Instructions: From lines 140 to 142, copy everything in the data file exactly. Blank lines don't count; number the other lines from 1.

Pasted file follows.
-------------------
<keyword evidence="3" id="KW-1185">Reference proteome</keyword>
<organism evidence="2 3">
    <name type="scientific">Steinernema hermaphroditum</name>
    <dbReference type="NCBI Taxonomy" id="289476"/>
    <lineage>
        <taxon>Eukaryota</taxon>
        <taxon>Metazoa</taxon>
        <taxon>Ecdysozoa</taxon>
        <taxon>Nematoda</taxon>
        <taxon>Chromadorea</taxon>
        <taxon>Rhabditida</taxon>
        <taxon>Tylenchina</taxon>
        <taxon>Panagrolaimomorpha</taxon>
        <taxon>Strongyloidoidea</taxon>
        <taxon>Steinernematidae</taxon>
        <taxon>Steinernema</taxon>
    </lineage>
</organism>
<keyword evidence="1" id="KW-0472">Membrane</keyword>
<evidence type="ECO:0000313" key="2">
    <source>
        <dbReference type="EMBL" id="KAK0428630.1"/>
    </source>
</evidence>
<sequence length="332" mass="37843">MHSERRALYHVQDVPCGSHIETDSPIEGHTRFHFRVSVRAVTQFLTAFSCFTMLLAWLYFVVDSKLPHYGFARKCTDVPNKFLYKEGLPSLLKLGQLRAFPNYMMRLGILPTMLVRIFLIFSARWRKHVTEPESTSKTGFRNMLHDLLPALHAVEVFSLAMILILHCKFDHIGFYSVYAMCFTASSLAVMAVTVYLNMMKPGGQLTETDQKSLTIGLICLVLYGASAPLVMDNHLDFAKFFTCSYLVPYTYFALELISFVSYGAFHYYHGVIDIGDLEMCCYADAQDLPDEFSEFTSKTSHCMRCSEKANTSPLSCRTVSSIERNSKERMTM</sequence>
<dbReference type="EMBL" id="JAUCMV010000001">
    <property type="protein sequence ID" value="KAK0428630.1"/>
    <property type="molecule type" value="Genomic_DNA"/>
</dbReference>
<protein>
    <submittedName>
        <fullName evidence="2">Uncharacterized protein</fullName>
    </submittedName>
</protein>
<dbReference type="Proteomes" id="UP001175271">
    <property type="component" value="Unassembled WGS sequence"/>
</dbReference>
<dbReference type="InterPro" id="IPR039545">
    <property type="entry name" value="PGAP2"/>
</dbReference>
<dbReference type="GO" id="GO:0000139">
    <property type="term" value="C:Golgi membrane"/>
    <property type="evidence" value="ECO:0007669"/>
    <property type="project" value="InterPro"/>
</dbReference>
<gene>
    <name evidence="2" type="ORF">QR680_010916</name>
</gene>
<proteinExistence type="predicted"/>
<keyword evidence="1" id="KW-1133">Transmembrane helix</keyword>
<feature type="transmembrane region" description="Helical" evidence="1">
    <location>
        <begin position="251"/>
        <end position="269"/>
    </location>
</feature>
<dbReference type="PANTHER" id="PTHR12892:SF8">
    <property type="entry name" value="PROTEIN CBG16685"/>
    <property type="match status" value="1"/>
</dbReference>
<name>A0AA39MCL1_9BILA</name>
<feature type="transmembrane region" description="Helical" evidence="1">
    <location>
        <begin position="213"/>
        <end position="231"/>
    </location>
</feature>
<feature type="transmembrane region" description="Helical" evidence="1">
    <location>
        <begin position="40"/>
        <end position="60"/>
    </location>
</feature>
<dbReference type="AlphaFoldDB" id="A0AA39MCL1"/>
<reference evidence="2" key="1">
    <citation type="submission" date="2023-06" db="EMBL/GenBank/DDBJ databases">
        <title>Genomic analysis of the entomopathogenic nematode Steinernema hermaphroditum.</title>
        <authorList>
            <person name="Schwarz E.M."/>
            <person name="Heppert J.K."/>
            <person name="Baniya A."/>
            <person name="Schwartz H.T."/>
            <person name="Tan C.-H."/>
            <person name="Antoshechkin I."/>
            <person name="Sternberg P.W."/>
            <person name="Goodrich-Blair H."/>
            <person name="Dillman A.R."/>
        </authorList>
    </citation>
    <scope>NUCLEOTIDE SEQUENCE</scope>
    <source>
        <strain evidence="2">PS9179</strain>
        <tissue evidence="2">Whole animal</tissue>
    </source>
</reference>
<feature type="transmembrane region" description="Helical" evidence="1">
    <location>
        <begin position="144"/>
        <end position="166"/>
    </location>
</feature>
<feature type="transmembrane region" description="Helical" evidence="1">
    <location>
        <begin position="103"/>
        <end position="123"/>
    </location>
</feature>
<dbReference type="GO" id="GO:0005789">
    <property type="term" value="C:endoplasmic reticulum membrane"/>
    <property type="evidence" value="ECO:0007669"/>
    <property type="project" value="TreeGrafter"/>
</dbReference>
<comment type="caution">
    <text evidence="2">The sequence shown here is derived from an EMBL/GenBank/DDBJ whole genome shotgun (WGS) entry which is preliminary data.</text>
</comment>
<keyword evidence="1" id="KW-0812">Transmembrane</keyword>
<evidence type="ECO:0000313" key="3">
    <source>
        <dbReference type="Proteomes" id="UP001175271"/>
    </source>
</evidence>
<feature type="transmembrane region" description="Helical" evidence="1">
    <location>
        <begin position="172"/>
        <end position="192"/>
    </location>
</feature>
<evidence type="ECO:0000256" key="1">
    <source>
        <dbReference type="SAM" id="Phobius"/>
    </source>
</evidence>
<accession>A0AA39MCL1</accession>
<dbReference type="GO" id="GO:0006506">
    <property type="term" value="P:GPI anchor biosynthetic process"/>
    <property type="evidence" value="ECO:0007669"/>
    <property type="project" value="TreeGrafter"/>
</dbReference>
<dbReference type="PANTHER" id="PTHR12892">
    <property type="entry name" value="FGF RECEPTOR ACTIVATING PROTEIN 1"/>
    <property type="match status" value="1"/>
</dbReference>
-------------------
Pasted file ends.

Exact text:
    <property type="entry name" value="FGF RECEPTOR ACTIVATING PROTEIN 1"/>
    <property type="match status" value="1"/>
</dbReference>